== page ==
Based in the UK with a band of 70 or so volunteers and a handful of permanent staff, MapAction is an international disaster mapping charity working to ensure humanitarian responders have access to the maps and data they need to save lives and relieve suffering.
MapAction has received long term support from the OS since 2006. In addition to donations, OS also allows employees who are MapAction volunteers to take 10 days volunteer leave.
OS and MapAction have also worked closely on influencing the international agenda at the UNGGIM (United Nations Committee of Experts on Global Geospatial Information Management), successfully lobbying for the availability of crucial geospatial data in the aftermath of a humanitarian disaster.
Having just been presented with MapAction’s Volunteer of the Year 2019 award by founder David Spackman, OS employee Steve Hurst shares his volunteering experience…
From the Isle of Arran to Cornwall, our field surveyors are working hard throughout Great Britain come rain or shine. As we did back in August, we want to share a glimpse into how our 200+ surveyors feed in to the 20,000 changes we make to our database every single day. Alongside our surveyors, we have two aircraft and an Unmanned Aerial Vehicle (UAV) team working to keep our database up to date.
We asked a handful of surveyors about their latest jobs, and they didn’t disappoint. We have everything from Strawberry Field in Liverpool to a new state-of-the-art events venue in Aberdeen.
Tim Glasswell surveyed Europe’s first eco-friendly mosque in Cambridge. With a near-zero carbon footprint, this purpose-built mosque is the epitome of sustainability.
Liverpool-based field surveyor Christopher Robinson found himself on the site of Strawberry Field. Previously the site of a Salvation Army children’s home and made famous by The Beatles hit Strawberry Fields Forever, in September of this year it opened to the public for the first time. Dodging some tourists, Christopher surveyed the new café, meditation rooms and community space – he even found a benchmark!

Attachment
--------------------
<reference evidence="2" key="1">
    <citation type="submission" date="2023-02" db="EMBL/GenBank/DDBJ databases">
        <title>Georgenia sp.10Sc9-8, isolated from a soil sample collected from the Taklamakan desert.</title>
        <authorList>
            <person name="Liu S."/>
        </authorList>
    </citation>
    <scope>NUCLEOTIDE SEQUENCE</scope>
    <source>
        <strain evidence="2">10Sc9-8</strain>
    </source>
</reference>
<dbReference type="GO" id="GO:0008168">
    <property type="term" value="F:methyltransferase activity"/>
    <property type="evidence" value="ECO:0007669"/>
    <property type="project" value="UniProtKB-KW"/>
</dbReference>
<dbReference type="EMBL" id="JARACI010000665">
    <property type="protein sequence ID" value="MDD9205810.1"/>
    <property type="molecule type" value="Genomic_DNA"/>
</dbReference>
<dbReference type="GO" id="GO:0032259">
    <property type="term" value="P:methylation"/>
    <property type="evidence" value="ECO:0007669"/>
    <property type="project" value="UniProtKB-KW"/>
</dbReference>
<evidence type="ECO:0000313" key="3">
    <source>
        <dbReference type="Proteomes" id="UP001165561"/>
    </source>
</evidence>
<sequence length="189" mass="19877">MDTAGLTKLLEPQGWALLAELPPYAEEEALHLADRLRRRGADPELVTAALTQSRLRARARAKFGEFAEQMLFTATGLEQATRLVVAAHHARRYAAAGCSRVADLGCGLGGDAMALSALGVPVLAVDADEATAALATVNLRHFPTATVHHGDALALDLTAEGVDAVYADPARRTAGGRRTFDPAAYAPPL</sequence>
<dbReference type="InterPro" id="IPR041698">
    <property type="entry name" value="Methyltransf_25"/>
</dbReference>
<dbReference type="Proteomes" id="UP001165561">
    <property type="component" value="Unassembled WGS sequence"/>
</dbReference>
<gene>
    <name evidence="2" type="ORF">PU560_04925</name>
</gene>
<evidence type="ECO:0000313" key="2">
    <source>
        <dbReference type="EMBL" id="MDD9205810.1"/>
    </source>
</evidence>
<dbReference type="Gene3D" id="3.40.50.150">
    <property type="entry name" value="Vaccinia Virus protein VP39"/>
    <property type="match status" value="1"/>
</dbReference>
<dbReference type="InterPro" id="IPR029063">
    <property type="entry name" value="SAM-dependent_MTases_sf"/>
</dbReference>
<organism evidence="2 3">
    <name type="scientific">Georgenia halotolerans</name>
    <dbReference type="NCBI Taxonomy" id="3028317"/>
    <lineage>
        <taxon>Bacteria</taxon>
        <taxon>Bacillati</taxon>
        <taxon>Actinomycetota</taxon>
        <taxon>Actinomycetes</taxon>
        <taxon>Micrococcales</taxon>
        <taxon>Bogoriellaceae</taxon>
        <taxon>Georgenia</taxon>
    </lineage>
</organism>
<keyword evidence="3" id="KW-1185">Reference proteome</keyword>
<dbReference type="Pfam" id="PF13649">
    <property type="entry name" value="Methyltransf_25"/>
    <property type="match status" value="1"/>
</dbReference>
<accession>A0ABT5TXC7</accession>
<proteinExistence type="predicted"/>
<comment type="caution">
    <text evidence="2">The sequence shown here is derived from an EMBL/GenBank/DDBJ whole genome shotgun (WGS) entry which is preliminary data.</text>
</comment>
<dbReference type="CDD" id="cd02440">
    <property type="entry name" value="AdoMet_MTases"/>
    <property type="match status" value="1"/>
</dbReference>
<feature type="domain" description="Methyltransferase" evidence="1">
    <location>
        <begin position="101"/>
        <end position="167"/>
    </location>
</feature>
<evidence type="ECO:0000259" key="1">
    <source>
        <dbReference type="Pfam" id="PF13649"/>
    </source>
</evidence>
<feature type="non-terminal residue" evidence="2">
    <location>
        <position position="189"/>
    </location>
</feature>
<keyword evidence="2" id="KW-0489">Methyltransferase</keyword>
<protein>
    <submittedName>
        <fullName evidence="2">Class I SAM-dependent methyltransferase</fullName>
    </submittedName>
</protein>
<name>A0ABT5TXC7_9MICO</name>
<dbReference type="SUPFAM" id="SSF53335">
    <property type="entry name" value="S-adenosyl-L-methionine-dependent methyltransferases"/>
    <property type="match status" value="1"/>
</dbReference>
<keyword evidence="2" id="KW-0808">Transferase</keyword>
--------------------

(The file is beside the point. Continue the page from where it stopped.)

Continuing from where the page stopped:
From indoor arenas…
Having OS Maps downloaded to a mobile phone came in very handy for a walker who found himself completely stuck in mud on a cliff bank near Barton-on-Sea in Hampshire.
Aged 20, Barney Lee was seven weeks into a 6,000 mile-charity walk around the coast of Britain when he arrived at a beach between Barton and Highcliffe. Hoping to find a shortcut for the Mudeford ferry to Bournemouth, Barney followed footprints along a track which became wilder and less clear.
Did you know, our Graduate Development Programme is now open for applicants? As part of our series to introduce you to the wonderful people within OS and share the diversity of our work, meet Matthew Ricketts. As a Graduate Consultant Data Scientist, here he gives us a glimpse into his graduate experience here at OS…
How long have you worked for OS?
I joined OS as part of the Graduate Programme back in September 2017. I finished this in June 2019 and since have landed a full-time position in the Consultancy & Technical Services team within our Public Sector division.
We were delighted to welcome the British Cartographic Society (BCS) and Society of Cartographers to our head office in Southampton for their Annual Conference.
From specialists in commercial, academic and governmental organisations, this two-day event attracts those with the common interest that maps are a valuable communication device. As well as being host to the BCS Award Ceremony, this event offers an opportunity to share information about recent projects, join discussion groups and learn from colleagues and experts.
The BCS Award Ceremony
On the day, everyone had the chance to celebrate and witness first-hand a range of excellent entries across a range of different criteria and formats. The BCS Awards recognise the very best cartographic work and scholarship from around the globe. Among these is the OS Award, which is given for excellence in the application of OS data. Every year it becomes harder and harder to judge as the entries get better and better, but this year there was one clear winner.